Disaster centres on full alert for summer storms

2012-08-30 00:00

THE Department of Co-operative Governance and Traditional Affairs (Cogta) says it is ready to face the full wrath of summer’s natural disasters.

Following the death of a young couple and their children after they were struck by lightning in the ­Nxamalala area of Sweetwaters on Tuesday , MEC Nomusa Dube said she had directed that all disaster centres in the province be placed on full alert in anticipation of disasters occuring in the summer, such as lightning, flooding, thunderstorms and gale-force winds.

“While we know that incidents of this nature are orchestrated by forces of nature and no one can be blamed, we must always remain ready,” said Dube.

She sent condolences to families of Ndumiso Mlaba, his girlfriend Ntombiningi Mbele, and their children Elihle (two) and two-month-old Sinamele.

She said her department was trying to raise awareness about such natural tragedies, which were increasingly becoming a way of life as a result of climate change.

“In the previous season we lost over 20 people in lightning-related incidents alone in the province,” Dube added.

Mduduzi Mthembu, a weather forecaster with the South African Weather Service, said people walking in open fields should avoid being the tallest elements in the landscape. Citing the Sweetwaters tragedy, he said one should lie on the ground to avoid being stuck.

One should also avoid using electric appliances while inside one’s home during an electrical storm, he added.

The weather service is running awareness campaigns to educate children in schools about lightning.

Department spokesperson Vernon Mchunu said Cogta had installed lightning conductors in schools and households in rural areas which are prone to severe lightning strikes.

Lightning comes with every thunderstorm and occurs as soon as the thunderstorm starts brewing.

It is caused by the build-up and discharge electrical energy between positively and negatively charged areas in the atmosphere and clouds.

Lightning also occurs when it is not raining and it can occur as far as 16 km outside an area experiencing heavy rain.

An estimated 100 lightning strikes occur across the Earth every second.

The electric current of a single lightning bolt can supply enough energy to illuminate a city of 200 000 people for a minute. The flash heats the air around it to nearly 28 000°C, which is hotter than the surface of the Sun.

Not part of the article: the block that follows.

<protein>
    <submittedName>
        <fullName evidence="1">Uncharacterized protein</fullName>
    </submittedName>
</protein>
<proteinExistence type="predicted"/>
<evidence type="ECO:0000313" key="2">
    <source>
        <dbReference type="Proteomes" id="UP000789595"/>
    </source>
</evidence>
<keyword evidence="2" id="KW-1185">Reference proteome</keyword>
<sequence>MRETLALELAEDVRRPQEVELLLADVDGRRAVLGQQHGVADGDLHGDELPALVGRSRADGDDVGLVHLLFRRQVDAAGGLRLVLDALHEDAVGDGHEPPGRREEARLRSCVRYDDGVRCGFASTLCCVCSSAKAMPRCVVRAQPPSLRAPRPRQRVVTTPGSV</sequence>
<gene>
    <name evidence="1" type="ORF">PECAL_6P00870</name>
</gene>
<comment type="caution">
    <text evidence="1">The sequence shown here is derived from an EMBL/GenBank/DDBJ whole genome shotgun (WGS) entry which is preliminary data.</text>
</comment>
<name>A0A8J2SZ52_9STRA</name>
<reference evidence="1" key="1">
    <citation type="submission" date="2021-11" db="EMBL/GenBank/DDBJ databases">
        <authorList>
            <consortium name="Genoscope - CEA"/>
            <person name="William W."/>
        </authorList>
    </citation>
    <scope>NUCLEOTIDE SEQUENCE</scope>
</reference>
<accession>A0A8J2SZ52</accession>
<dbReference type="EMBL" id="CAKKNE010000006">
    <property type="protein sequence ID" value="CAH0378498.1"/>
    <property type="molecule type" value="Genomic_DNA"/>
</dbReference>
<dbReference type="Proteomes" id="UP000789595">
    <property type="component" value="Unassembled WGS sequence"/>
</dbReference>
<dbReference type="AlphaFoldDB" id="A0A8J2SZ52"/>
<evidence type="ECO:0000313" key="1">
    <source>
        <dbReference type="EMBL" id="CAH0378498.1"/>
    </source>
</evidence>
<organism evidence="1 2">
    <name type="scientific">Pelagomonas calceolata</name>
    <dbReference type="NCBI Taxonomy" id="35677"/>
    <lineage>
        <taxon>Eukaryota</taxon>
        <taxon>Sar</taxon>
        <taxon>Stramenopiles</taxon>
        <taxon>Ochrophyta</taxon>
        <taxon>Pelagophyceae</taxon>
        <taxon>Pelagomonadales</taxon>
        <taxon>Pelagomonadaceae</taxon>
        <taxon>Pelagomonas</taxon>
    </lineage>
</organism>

Lightning bolts frequently strike rural homesteads in KZN, which has led superstitious claims about sangomas “calling down fire”.

• mlondi.radebe@witness.co.za

What can you do to avoid being struck by lightning?

* A recent study published in The Witness postulates that smoke from fires creates a “path” for lightning, while the high fatality rates that typically accompany such a rural strike can be explained by the natural conductivity created by a group of bodies huddling together.

* Motorists are safe inside their vehicles as the body of the car acts as a steel cage and diverts lightning along the easy path around the outside shell.

* Do not bath or shower or use the telephone when there is lightning around, and stay indoors if possible.

* If you are outside and far from any safe shelter, lie down flat on the ground so that the lightning cannot strike you. An umbrella will not stop lightning.

* People with steel plates in their arms or legs should stay indoors, as there is a good chance that the lightning will strike them.

* Rubber-soled shoes offer no protection against lightning.

* One is safe inside an aeroplane as aeroplanes have good lightning conduction.

* If you come across someone who has been struck by lightning, start CPR immediately, if they are unconscious and not breathing. The injury is often characterised by a small burn at the point of entry and a larger burn at the point where the charge exits the body.

Weather SA recommends the following precautions:

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